That’s a ratio of 31% additional cases in early New York City. Men, I would assume, if anything seek and get less health care than women, which the other data point is consistent with. So such a close ratio of positive antibody test rates seems to me like an artifact. I’m therefore more inclined to think the new data has more of the data issues.

Regions

It’s worth noting that North County has a 1.2% positive rate in both time periods. In the previous post we estimated a 2.1% false positive rate, but if we have a region with 1.2% positive rates, that doesn’t seem possible. That means the false positive rate is mostly constant over time, and has an obvious upper bound of 1.2%. I’m going to revise my guess to about 0.8% false positives. Still have no idea what the false negative rate might be.

In New York City, rates went from 24.7% to 19.9%. That’s a 19.5% decrease.

For New York State, rates went from 14.9% to 12.3%. That’s an 18.5% decrease.

I notice that the slides we have here don’t mention Long Island or Westchester/Rockland. Presumably they show the same phenomenon as New York City or even larger, since the declines in upstate are net 10% or less and they’re a third of the state. There also might be some small compositional changes that weren’t accounted for.

So the question becomes, why is the new method showing lower rates in the city, but not elsewhere?

One hypothesis is that there was a behavior change after the first results, that likely was driven by the antibody results.

Does anyone else remember the trending hashtag “21 Percent of NYC” on Twitter?

Before those results, mainstream reporting was giving insane low rates of infection for New York. They reported positive test results in a world where most people can’t get tested, and think a few percent are infected in the city. I estimated that the real numbers were fifteen times higher. 

Then the antibody test results come out at 21% infected for the city. There were lots of reasons to put huge error bars on that result, but it was the New Official Number of sorts, and not of the same order of magnitude.

It was no longer possible to pretend that huge numbers of people weren’t infected.

People actually overestimated the number of infected. They started thinking intuitively that one person in five out there has Covid-19. Whereas what was actually found was that one person in five has had Covid-19, which is very different once you’re in the downward part of the curve. The number walking around a grocery store potentially symptomatic was at the time already at most 10% of the general positive rate (if you give people a five day window to be out and infectious, which is generous), likely smaller than that, and continuing to shrink.

But suddenly, we drove the concept home. People may have started taking things more seriously, in various ways. And that might change who shows up in grocery stores, perhaps? I don’t have a good way to check such data myself, but others could.

It could also be a general trend of changing behavior.

From 4/26 to 5/5, the rate of positive test results in New York State was cut roughly in half in only nine days. The previous halving took roughly nineteen days. R0 dropped a lot and now is plausibly south of 0.75 – we’ll know more every day, as we always do, and I keep slowly revising downward. Which means some combination of people changing behavior, increases in effective herd immunity, or the composition of who is infected changing in interesting ways, or most likely some combination thereof.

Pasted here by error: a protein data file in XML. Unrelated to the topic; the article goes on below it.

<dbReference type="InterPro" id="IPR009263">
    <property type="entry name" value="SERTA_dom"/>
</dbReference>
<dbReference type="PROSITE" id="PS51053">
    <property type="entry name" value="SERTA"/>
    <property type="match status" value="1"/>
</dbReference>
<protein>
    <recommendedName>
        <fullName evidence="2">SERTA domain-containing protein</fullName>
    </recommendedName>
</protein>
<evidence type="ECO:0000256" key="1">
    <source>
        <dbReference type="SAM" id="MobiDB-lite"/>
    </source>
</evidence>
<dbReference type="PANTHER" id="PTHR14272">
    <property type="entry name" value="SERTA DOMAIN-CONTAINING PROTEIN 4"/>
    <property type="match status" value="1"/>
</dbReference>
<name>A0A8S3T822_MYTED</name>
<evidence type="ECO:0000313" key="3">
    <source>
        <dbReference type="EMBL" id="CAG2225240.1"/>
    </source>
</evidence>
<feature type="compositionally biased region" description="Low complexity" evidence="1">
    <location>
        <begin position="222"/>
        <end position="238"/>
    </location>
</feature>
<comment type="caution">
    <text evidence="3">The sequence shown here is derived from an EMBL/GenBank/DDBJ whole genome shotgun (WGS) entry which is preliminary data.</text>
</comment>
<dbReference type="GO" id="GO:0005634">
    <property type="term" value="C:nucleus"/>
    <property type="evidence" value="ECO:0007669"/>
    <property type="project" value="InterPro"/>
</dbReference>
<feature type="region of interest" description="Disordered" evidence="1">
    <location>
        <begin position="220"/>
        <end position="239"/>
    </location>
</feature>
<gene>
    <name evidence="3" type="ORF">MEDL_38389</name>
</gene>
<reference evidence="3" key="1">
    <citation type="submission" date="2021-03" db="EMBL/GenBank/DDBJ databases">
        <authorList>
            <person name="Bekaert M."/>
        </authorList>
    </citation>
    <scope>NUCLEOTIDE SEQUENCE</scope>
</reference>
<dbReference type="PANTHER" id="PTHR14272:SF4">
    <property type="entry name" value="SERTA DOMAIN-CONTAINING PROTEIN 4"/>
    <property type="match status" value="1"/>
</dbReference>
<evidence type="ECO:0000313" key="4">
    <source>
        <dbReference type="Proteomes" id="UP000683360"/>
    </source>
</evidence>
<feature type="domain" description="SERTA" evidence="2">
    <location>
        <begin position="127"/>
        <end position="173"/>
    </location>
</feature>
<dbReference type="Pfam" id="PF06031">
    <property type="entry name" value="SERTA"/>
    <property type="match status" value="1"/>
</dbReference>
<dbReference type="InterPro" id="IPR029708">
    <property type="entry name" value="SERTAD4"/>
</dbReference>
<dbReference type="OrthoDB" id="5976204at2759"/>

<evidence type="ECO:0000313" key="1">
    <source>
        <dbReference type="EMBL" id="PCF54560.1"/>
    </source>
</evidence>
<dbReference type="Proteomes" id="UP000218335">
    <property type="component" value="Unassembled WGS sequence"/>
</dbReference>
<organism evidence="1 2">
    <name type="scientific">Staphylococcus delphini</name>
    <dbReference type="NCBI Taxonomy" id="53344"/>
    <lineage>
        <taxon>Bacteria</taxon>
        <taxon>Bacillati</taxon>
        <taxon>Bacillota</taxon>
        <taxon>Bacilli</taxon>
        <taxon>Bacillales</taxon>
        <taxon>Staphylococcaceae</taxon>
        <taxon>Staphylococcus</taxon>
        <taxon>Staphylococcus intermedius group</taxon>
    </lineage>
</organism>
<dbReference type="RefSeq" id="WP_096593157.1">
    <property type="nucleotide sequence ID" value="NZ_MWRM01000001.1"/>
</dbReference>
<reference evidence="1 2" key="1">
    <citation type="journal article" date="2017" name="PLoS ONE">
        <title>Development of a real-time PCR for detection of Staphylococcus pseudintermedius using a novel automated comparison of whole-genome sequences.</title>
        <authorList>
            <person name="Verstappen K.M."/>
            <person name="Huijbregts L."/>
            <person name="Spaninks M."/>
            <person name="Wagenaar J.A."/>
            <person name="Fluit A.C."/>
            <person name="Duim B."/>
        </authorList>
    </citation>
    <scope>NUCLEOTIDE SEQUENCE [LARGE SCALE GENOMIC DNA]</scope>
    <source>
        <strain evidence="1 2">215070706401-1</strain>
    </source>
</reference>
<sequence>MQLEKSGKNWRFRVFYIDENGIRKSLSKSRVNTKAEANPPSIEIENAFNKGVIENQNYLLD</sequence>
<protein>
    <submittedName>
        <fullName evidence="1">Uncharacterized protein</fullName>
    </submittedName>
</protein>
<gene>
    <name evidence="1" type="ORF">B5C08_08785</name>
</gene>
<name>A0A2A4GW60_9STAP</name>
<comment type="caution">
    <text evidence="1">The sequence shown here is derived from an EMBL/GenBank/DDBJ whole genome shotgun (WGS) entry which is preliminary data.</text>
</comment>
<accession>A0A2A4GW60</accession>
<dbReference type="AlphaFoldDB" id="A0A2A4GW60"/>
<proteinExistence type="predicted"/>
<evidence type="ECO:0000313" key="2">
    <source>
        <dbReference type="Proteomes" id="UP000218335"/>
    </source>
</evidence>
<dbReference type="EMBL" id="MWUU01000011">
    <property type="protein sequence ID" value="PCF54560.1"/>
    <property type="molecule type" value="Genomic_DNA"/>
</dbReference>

Breaking things down by borough, I’m actually suspicious of Manhattan being so close in infection rates to the other boroughs other than The Bronx, given what I know about the physical situation. Perhaps a lot of the infection happened very early, before people fled. Perhaps the people who did flee were mostly negative, and that helped equalize rates.

Race and Ethnicity

The numbers here jump around more than they ‘should’ from random chance. That tells me that some of this story is some sort of systematic change. The Latino positive rate changes are especially glaring. This seems to tell a strong story that the exact data gathering locations are having a strong influence on what subpopulations are giving us data, and thus the samples on different days are not as comparable as we would like them to be.

And again, the fact that we don’t have more of the details that were doubtless collected is getting in the way of getting a better understanding.

The white infection rate is down from 9% to 7% in the new sample. That’s a huge decline, bigger than the overall decline, despite the white share of upstate (where things didn’t change much) being much bigger than the white share of downstate (where measured rates cratered). What do we make of this? At a minimum, it probably means that we didn’t get the decline by shifting from non-white to white areas of New York City. It’s very confusing.

Age

If we aggregate the first two data sets and compare to the third, we see a decline in rates across all age groups except the youngest. We see 35-44 being less infected than the group on either side, in all three samples, which is super weird. It’s like the younger people get more infected because they don’t care as much, and older people are more vulnerable but don’t change behavior enough to compensate? Or perhaps people in the 35-44 range are exactly old enough to have stay at home jobs, whereas 45-54s grew up before the relevant technologies and are more likely to have to venture out?

But mostly these are Just So Stories, made up after seeing the data. They don’t count for much. And not to be too morbid, but the higher death rates and higher complication rates at higher age groups (65-74 and 75+) likely fully explain their measured infection rates being lower.

How Much to Update?

We still have huge potential sources of bias in both directions. The new data doesn’t change that. The questions are, what do we believe, and how can we learn more?

The second test gave us about the results we’d have expected after the first test. The third test gave us much lower results than we would have expected. We can suspect various things but that doesn’t get us off the hook. Our false positive rate estimate dropped, which compensates somewhat but not enough. We need to revise estimates for rates of infection downward some amount, compared to if we didn’t have this model.